13 May 2019 Herrington Harbour North, Virginia
It was another grey start to the day and had been cold overnight, so I turned on the heater to remove the chill. The rain hammered down last night and was a good test of the port-lights - I’m pleased to report that we have no leaks. It rained on and off all day, so we did jobs down below.
I cleaned up the components for the steering wheel hub and decided to paint the hub body because it was looking shabby. That simple process took a couple of hours because I had to set up a cardboard box as a little spray booth in the cockpit and then go to buy some white paint. Meanwhile Glenys packed her shell collection in a cardboard box to ship home and then cleaned the bilges in the front cabin.
After lunch, I cleaned up the aft window and then applied the final bead of silicone sealant - nearly finished. I then spent the rest of the afternoon inspecting the seacocks, cleaning them up and making sure that they turn. I also removed 12 of the handles to clean them up and re-paint them.
We’ve received a quotation from one of the “detailing” companies for some polishing work. The cost for polishing the hull up to the deck level is $900 and to polish the coach roof is $995 - it’s far too expensive here in the USA with people charging $120/hr even though they use cheap Mexican labour. The cost of cleaning our 150 sq. ft. of carpet is an outrageous $285 - I can buy a carpet cleaning machine for $100…
In the evening, Mike and Karen from “Marie Louise” came for a few beers - they own a HR43 which is in the berth next to us.
14 May 2019 Herrington Harbour North, Virginia
It rained for most of the morning, so Glenys lurked down below going through some of the lockers to decide what we throw away; what we take to the UK and what we leave on the boat. Meanwhile, I assembled the steering wheel hub and fitted it back in position. It wasn’t too bad a job and I was done by lunch time.
By the afternoon, we had sunny intervals, so I borrowed one of the marina’s bikes and went to Free State Yachts to use Roger’s workshop, where I used his bench grinder to wire brush the sea cock handles. Roger didn’t want me to spray paint the handles in his workshop, so I’ll have to wait for a calm day to paint them outside.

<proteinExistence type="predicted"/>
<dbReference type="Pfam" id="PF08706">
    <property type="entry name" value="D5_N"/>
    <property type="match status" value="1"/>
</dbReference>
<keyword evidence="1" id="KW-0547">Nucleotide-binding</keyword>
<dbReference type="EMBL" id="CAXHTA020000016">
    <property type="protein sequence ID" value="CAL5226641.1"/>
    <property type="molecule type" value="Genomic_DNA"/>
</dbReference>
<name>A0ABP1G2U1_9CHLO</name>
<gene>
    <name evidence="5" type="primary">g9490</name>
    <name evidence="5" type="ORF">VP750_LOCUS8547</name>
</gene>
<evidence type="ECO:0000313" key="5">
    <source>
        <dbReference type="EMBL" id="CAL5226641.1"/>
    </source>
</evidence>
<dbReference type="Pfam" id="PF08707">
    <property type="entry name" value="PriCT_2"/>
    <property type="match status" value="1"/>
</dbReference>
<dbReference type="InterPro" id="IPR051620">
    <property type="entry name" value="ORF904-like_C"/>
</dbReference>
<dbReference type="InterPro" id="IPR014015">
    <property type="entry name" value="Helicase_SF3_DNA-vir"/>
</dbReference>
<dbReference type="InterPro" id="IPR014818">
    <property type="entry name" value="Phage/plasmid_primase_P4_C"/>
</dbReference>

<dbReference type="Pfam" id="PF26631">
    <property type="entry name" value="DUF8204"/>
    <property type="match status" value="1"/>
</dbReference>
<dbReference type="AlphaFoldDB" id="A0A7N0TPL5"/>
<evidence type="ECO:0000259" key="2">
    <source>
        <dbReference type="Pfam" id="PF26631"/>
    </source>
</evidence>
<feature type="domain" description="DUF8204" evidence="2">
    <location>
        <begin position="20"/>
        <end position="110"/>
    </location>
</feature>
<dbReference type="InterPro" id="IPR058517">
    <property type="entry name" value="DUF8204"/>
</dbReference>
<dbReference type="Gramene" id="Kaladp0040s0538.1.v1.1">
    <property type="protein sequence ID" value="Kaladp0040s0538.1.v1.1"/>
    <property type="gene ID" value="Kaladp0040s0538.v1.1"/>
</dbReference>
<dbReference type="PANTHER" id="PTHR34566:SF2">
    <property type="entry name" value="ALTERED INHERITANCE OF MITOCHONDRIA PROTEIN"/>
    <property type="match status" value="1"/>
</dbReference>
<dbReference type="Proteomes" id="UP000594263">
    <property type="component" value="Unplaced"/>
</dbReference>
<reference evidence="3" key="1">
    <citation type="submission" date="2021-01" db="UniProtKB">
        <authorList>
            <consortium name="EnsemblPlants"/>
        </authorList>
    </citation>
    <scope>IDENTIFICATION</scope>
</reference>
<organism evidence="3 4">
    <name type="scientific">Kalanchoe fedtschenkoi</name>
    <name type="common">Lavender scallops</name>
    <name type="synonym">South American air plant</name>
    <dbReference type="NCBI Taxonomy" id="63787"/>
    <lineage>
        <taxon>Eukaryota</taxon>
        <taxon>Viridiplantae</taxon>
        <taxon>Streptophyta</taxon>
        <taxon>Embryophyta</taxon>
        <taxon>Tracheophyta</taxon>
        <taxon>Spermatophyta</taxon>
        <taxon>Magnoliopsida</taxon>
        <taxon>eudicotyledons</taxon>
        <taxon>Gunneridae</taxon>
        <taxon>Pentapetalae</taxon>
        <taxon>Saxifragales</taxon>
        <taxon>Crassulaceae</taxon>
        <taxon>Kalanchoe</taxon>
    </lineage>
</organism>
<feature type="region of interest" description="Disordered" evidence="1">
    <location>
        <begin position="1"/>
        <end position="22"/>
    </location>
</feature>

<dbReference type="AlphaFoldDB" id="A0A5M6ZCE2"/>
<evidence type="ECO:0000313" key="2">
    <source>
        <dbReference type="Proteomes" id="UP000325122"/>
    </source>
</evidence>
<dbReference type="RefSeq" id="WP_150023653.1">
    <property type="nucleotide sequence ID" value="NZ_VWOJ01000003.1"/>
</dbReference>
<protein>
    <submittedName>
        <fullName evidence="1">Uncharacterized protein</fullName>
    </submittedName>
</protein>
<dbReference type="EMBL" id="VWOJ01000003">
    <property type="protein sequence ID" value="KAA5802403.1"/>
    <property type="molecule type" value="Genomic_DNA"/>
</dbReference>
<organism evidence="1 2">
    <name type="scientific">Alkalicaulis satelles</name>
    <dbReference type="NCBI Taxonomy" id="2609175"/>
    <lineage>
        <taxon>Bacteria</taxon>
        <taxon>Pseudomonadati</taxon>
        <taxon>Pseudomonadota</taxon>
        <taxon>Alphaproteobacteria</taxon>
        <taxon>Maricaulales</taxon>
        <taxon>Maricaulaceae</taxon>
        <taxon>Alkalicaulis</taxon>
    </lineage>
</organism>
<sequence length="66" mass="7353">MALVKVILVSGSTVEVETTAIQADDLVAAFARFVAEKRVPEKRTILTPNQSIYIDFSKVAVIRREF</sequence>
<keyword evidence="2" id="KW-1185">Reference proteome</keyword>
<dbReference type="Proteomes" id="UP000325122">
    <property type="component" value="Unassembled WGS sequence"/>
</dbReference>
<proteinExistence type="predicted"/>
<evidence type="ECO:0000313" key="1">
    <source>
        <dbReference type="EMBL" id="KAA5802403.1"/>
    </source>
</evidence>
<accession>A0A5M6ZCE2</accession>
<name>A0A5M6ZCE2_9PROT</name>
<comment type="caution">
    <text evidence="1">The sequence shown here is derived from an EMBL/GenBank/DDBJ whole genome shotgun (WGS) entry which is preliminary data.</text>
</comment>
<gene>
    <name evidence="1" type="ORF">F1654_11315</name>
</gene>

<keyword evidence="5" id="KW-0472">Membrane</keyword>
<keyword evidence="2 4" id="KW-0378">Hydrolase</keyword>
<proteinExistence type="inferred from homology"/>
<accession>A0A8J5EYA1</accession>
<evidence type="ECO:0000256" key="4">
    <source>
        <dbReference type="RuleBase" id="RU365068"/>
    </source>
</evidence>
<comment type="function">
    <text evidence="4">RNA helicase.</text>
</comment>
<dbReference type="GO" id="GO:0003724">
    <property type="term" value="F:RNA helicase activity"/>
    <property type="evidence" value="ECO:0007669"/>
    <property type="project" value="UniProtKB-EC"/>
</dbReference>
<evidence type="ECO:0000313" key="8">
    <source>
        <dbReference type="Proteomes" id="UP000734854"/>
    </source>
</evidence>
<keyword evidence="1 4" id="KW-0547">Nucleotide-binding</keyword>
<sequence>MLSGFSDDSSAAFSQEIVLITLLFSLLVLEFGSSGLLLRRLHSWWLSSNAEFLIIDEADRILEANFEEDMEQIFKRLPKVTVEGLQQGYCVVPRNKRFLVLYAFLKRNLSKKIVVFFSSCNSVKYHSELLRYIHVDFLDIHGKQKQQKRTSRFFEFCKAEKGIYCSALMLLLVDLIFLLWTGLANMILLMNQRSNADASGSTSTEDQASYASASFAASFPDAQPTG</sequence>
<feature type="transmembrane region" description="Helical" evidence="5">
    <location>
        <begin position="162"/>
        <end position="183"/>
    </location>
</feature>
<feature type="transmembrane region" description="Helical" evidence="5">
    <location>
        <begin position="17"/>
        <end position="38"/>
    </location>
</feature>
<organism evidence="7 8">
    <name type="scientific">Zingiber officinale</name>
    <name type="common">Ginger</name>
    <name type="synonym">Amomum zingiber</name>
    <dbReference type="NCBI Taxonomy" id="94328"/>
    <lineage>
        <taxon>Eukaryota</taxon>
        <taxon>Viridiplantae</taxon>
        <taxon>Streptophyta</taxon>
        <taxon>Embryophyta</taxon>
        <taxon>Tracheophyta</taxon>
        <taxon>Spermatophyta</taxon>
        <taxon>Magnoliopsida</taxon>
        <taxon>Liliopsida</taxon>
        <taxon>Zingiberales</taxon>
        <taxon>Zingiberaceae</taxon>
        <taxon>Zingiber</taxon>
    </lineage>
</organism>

While I was there, Roger told me that he has a prospective buyer coming to view the boat on Monday 20th, so that changes the order that we do our jobs - we need to get the boat tidied up in six days’ time.
The courier from MyBaggage (DHL) was supposed to pick up our box of personal effects in the morning, but there was some confusion and he didn’t turn up until 1730, which was a nuisance for Glenys, who had to keep ringing them up all day. It’s not an auspicious start to the process.
15 May 2019 Herrington Harbour North, Virginia
It was a blisteringly hot sunny day. We took down the stay sail and the genoa. While folding the genoa, Glenys noticed a small 4 inch length of stitching on a seam which was perished. Unfortunately, we’ve sold our sewing machine, so she had to sit in the beating sun while she hand stitched. We pottered about in the morning doing deck jobs - soaking ropes; greasing the furling gear; and generally tidying up.
In afternoon, Glenys started to wash the hull, but gave up after a couple of hours because it was so hot. We’ve decided that it will be too much work to polish the hull ourselves, so Glenys will continue to wash the hull for the viewing and we’ll then pay $900 to have the hull polished professionally. We can do the coach roof ourselves, so we’ll save $995.
I lurked in the shade ticking off a good number of small jobs from our list. I scraped off the last of the sealant from the aft fixed window and we’ve finally finished the long job of replacing the lenses in the port-lights. I reckon that we’ve spent 80 man-hours on the job. I chatted to Mike on “Marie Louis” and he said that they paid $6,000 to have theirs replaced, so I feel good about having only spent $600 for materials.
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